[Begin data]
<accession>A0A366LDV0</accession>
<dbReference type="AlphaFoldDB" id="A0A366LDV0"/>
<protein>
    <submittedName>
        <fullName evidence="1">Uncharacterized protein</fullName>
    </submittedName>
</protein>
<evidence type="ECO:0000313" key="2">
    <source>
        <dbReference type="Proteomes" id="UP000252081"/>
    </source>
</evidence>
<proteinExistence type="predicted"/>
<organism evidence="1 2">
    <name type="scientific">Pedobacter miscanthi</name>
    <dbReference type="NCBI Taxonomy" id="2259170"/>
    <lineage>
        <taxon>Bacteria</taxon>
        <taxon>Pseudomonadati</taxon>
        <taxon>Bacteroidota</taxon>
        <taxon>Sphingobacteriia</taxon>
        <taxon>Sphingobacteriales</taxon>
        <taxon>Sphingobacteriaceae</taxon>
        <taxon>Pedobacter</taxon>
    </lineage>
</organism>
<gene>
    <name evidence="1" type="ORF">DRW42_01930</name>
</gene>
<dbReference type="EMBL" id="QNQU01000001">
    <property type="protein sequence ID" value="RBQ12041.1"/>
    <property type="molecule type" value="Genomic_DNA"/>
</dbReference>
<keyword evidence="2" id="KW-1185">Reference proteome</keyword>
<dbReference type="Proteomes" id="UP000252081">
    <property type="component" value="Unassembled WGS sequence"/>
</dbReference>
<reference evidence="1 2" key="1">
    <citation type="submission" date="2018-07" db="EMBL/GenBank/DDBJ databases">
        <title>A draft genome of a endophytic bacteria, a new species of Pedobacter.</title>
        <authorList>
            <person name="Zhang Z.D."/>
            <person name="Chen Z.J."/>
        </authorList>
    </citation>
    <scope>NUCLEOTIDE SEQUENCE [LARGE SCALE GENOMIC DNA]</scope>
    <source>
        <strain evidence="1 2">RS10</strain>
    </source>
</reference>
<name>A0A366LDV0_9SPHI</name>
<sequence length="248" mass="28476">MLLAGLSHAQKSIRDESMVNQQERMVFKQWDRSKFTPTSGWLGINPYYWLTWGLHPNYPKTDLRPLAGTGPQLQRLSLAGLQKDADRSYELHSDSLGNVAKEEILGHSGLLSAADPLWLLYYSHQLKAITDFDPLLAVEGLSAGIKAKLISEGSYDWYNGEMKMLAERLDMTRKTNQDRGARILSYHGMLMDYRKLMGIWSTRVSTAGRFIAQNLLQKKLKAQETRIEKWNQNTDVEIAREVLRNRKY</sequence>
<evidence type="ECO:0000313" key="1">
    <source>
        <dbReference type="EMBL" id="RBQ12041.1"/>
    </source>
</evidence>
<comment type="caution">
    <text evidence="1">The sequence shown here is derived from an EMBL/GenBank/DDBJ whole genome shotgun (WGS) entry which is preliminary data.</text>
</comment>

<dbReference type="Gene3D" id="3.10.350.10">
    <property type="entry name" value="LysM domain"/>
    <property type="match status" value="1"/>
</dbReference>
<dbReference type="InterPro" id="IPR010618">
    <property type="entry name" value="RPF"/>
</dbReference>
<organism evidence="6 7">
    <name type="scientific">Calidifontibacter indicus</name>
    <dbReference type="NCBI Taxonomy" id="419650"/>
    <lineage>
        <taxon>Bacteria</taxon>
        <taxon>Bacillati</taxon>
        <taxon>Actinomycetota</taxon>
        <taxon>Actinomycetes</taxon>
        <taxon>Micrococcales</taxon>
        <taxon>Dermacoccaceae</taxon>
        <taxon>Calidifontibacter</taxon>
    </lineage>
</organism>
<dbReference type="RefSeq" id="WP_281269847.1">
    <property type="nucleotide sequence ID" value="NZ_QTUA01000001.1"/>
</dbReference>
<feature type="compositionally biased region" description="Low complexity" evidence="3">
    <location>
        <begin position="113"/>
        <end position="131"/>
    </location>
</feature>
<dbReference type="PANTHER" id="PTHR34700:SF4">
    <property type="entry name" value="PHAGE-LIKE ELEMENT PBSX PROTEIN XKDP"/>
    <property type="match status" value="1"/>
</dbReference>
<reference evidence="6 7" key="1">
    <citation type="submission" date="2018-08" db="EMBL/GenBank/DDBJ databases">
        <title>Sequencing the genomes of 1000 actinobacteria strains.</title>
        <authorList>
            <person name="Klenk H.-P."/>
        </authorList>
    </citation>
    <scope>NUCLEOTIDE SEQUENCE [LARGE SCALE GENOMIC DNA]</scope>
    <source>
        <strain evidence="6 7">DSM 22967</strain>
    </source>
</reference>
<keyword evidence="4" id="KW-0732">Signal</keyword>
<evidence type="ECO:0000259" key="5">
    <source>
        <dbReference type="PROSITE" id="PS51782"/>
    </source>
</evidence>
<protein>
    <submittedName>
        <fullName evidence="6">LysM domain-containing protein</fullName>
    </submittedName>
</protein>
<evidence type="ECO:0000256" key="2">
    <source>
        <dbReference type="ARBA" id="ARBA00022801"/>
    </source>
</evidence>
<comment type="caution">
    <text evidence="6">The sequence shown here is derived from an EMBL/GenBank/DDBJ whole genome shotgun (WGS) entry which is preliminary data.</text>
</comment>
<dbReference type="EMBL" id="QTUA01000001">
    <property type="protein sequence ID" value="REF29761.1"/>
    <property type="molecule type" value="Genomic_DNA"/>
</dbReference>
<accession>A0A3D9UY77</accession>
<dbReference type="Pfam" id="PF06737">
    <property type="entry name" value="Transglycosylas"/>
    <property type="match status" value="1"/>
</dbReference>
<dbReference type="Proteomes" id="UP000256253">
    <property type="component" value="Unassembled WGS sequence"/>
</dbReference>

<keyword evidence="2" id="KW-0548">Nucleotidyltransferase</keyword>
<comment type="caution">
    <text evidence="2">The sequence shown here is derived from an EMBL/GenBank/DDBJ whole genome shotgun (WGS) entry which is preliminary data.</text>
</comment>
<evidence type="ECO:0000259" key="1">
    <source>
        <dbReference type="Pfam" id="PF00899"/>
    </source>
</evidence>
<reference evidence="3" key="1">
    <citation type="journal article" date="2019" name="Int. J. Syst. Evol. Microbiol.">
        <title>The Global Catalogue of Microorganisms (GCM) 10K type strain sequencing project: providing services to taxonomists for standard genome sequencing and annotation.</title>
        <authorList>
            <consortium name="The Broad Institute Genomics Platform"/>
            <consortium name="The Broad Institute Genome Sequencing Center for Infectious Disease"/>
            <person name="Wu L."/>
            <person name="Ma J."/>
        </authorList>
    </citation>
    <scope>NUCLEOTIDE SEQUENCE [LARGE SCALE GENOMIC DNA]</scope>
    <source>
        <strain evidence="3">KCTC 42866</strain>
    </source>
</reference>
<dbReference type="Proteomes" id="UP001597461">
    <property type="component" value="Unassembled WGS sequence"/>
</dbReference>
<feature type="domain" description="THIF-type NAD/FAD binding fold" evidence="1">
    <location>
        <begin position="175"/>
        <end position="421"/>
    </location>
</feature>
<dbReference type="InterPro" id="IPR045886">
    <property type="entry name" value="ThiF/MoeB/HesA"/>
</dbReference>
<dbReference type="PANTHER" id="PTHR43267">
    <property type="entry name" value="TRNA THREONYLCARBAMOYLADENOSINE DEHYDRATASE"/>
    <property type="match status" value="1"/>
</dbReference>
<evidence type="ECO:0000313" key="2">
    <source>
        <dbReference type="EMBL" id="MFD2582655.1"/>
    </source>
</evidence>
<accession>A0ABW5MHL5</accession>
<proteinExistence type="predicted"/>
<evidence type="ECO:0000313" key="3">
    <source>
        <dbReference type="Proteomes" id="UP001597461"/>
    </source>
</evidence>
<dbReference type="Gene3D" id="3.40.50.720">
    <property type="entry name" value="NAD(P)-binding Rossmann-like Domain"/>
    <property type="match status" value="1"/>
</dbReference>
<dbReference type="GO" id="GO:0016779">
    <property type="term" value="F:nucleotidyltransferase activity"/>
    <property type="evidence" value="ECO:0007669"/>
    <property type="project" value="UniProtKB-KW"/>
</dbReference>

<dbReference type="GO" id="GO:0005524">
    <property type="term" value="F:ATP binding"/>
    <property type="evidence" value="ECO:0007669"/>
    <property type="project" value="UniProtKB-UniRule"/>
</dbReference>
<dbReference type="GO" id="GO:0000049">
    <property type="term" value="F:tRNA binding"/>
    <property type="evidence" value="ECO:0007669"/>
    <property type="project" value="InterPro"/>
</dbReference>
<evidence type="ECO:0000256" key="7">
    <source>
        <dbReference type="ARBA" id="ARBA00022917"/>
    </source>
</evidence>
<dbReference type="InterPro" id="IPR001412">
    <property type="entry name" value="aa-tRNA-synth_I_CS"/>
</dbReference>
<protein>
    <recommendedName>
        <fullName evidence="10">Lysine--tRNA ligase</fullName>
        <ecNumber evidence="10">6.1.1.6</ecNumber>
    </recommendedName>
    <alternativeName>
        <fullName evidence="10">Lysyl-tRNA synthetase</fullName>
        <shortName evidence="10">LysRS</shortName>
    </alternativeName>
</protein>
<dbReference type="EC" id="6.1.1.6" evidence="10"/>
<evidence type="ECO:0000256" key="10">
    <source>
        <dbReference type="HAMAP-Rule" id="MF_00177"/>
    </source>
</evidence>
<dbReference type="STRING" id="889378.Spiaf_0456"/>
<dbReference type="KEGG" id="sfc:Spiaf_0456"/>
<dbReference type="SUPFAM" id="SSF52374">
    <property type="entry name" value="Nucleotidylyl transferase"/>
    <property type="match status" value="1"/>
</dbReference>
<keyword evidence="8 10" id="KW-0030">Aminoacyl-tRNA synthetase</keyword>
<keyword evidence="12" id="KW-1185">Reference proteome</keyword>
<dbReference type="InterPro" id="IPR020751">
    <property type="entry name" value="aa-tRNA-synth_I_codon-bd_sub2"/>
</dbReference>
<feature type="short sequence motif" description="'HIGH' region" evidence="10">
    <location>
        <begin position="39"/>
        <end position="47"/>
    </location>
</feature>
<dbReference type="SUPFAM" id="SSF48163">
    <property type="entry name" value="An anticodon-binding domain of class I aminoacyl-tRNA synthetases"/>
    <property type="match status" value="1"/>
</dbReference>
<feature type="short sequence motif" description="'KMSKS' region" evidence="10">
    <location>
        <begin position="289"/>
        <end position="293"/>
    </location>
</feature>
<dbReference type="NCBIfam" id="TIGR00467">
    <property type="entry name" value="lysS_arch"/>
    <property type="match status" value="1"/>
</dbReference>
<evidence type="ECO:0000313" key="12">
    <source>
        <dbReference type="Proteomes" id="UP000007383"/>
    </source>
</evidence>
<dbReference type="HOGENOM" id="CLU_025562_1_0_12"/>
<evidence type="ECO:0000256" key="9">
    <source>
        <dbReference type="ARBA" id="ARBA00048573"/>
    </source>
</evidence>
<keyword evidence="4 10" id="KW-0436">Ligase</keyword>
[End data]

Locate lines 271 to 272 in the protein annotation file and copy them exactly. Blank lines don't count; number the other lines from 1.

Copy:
        <dbReference type="ARBA" id="ARBA00048573"/>
    </source>